My Side Of The Lens - The Snake Roll Spey

March 01, 2014  •  2 Comments

My Side Of The Lens - The Snake Roll Spey 

As a photographer I am always in search of random opportunities when in the field. I work hard to document and specialize in "Fly Fishing Culture" from behind the lens, not just because I think it's totally cool but because I live and breath it on a regular day to day basis. One of the most exciting moments to shoot in fly fishing is the art of fly casting. I am fortunate to work with and be friends with a group of fly fishers who represent some of the most talented fly casters in the world of fly fishing, not just that but they are a great group of dudes and dudets who are super fun to hang out with. On a recent outing up the Sea to Sky I was fortunate enough to sit shot gun with one of Canada's top Spey casters in both teaching and competitive casting, Tim Arsenault from Michael & Young Fly Shop. My goal was to get some usable shots for upcoming photo submissions. 


I am riding shot gun with good friend and extremely talented fly caster Tim Arsenault as we cruse up the Sea to Sky highway towards Squamish. Good tunes are blaring from speakers that squeak from over use but it's all good. The weather looks great and no matter what happens we are going to have a great day on the flow. I plan on meeting the Whistler (now Squamish) contingent consisting of Master Casting Instructor and Whistler Fly Shop owner Brian Niska and Vancouver Sport Fishing Centre's Craig Mumby along with whom ever else shows up. As per usual I am packing a full kit weighing in at roughly one third my body weight but who cares, I can handle it and I won't be without that one lens I might need! lol We stroll up the river looking for likely spots and I am planning to shoot candid shots of the guys as they do what they do best. 


Tim and Craig are now fishing an extremely juicy stretch consisting of large underwater boulders and a glassy tail out, perfect looking Steelhead holding water. Brian and I have been tromping around and I am shooting anything and everything as per usual. Casting, wading, hanging out, it's all being covered and we have all put on some miles under foot today. Tim is now down river as Brian and I start walking down, he is strategically placed in the tail out and below him the river bends putting the gnarly looking wall of old growth coastal trees in perfect position so his cast will stand out against this dark back drop. I am also noticing that the light is coming from behind Tim, towards me which means that it's back lighting my subject. This back light is hard to shoot and makes metering an exposure quite difficult, just the way I like it! The plus side is that the fly line and the water spray is lit up by the back light making for an ideal shooting situation. Tim is an amazing Spey caster and right now he is using his left hand up, non dominant side to throw incredibly far traditional Snake Rolls across the river. You don't need to be a genius to figure out that this is a great photo opportunity. I size up my composition and bolt on my trusty 70-200 and start shooting. I will select a wide aperture to help pop Tim from the back drop and also to give me a very fast shutter speed but not so wide as to loose detail in those cool looking trees. This fast shutter speed allows me to freeze the action including all those awesome looking water drops and spray. My camera will shoot bursts of nine frames a second and I use it with great purpose this time in hopes of getting the ultimate moment in time.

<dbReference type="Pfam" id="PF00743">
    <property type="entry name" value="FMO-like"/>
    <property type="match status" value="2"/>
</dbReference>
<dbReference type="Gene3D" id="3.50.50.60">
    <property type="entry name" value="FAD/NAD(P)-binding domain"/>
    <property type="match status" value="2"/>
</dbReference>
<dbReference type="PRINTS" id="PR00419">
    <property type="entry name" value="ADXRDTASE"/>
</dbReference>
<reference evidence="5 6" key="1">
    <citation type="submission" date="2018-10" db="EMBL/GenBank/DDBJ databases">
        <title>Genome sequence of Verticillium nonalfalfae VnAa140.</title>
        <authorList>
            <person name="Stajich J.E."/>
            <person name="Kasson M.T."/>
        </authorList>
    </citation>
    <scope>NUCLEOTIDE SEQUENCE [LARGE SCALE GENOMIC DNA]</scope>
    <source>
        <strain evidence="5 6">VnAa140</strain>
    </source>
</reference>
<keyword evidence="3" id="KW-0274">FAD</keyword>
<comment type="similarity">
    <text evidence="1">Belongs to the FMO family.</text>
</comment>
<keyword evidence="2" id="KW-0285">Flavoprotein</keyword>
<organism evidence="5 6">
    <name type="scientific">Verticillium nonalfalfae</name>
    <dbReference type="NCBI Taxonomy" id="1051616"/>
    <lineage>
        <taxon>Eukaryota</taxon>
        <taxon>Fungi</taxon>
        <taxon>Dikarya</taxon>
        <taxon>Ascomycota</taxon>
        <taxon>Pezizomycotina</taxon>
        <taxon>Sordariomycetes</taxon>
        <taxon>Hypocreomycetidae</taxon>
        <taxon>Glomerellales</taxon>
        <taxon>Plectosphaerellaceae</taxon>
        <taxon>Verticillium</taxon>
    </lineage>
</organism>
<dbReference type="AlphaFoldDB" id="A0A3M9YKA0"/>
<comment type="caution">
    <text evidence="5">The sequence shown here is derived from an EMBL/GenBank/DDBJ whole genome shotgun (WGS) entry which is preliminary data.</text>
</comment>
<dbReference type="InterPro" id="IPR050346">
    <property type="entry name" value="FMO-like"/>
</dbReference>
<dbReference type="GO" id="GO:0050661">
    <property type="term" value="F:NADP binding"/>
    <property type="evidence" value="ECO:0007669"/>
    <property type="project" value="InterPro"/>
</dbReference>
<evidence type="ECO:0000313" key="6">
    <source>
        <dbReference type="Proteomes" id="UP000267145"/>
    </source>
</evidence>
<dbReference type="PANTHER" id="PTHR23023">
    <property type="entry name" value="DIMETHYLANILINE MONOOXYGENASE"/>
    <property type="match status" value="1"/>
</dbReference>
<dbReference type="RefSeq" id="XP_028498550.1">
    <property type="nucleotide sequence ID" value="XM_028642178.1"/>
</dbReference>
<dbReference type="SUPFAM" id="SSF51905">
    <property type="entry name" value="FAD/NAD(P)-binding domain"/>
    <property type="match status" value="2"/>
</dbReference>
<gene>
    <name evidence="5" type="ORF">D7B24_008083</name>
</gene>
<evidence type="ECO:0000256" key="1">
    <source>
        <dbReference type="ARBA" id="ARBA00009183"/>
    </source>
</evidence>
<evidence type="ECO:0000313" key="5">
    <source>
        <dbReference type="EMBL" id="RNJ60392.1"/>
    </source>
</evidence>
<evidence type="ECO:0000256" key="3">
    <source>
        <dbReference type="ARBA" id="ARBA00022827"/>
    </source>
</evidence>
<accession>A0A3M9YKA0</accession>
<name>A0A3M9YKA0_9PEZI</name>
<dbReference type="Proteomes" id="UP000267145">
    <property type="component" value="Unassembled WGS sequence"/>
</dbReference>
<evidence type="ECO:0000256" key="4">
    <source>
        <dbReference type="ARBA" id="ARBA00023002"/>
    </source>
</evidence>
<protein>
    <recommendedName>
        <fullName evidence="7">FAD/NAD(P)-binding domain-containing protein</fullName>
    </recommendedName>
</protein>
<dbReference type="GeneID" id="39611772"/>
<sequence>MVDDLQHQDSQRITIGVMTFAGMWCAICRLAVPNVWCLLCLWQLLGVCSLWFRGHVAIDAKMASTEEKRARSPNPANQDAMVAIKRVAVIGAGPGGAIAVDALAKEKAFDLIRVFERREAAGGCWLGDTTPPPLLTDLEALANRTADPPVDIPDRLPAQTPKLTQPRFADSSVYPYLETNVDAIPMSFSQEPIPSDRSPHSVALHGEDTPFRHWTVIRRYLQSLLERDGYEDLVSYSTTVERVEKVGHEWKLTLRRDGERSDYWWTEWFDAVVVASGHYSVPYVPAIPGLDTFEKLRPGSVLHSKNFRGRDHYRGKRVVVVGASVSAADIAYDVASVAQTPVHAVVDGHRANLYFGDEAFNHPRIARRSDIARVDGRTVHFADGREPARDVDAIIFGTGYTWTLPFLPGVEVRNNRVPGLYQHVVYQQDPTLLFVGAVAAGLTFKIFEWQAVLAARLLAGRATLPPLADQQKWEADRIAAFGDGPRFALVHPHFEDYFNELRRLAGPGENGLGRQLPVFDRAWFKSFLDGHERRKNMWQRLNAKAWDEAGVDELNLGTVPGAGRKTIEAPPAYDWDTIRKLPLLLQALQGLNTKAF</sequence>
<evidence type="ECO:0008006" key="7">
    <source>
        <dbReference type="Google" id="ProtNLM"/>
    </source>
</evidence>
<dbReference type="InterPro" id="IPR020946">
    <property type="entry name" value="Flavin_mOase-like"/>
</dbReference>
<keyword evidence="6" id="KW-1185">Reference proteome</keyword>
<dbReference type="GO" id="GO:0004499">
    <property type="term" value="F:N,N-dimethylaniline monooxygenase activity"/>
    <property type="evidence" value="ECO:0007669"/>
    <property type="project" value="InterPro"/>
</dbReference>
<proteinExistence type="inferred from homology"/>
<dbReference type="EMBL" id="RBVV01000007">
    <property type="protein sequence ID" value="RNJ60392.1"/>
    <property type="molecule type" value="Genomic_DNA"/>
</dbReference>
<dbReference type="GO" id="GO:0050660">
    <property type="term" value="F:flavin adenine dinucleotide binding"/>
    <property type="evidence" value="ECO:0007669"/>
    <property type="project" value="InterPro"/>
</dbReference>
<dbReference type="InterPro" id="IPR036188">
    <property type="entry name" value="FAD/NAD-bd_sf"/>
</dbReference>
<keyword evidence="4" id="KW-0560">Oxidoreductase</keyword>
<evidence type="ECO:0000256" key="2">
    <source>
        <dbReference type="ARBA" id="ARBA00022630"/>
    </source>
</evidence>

Tim is now working his way out of my ideal frame and I am sure I managed a few keepers, he doesn't even know I have been shooting the scene for about half an hour. Now it's beer time as we all meet back at the pub for some much needed food and nourishment in the form of burgers, fries and beer. Good looking waitresses to I might add. For me the day is done from a shooting stand point, now I need to go back to the studio and process some pictures. I shoot all my photos in RAW capture so that I have complete control over the final out put and edit. Photos like this typically don't need much in the way of tweaking, usually a little bump in contrast and sharpness is all they need. I finish by sizing out my images to suite different publishing needs and I am done. Below is one of my favourites from the day. 

Equipment used: Nikon D300s Camera, Nikon 70-200 mm F2.8 Lens, Hand Held

Specs: 250 @ F9 iso 250 1.3 EV  Snake RollSnake Roll





Ian Basso(non-registered)
Great work, Aaron. Don't forget to look me up if you make it up to the Yukon, we can toss some loops under the midnight sun.
Abe House(non-registered)
Love the style and content of this blog. Useful and of course love the photos.
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